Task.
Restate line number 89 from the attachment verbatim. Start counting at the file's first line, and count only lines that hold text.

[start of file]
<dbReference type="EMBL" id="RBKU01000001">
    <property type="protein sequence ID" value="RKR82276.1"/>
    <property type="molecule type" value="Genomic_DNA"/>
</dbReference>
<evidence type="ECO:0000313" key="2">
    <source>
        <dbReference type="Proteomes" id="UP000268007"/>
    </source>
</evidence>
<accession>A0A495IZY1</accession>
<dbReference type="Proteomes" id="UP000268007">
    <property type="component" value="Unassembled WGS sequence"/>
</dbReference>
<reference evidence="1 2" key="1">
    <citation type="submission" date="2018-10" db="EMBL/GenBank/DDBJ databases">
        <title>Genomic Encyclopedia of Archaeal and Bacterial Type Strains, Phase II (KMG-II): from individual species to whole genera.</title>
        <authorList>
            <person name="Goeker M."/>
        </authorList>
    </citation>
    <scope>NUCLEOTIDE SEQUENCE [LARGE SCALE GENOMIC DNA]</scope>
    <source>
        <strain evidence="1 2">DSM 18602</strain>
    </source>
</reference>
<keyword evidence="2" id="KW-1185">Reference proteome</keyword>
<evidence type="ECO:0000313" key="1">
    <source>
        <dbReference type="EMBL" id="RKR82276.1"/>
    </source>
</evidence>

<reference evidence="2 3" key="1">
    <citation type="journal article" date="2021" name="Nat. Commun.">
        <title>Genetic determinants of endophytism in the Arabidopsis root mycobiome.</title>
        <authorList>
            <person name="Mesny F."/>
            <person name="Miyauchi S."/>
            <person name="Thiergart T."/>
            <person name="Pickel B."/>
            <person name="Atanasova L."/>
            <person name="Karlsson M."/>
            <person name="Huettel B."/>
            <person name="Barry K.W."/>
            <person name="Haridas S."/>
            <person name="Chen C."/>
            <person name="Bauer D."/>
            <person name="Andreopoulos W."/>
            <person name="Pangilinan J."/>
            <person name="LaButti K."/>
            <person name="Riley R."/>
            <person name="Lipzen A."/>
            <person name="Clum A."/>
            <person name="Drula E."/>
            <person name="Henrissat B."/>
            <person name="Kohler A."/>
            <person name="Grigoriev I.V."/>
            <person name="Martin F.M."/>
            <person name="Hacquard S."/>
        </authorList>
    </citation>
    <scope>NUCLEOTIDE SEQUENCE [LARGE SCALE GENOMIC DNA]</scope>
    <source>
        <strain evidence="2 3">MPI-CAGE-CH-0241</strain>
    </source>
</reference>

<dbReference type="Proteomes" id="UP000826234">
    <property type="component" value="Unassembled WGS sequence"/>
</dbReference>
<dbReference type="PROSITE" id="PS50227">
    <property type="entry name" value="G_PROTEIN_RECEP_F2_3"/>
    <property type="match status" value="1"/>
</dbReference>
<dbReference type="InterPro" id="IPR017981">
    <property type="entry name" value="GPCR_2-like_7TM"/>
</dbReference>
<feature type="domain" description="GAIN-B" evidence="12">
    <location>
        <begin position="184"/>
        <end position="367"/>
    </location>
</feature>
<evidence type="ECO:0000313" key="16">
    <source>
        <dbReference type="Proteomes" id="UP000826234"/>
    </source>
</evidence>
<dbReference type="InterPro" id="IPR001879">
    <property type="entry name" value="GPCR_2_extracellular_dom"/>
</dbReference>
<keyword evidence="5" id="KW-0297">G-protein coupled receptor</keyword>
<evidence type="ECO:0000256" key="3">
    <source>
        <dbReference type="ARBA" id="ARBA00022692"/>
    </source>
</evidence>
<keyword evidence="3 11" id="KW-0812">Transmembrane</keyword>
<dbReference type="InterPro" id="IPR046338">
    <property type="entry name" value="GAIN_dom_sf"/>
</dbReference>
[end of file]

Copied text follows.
</dbReference>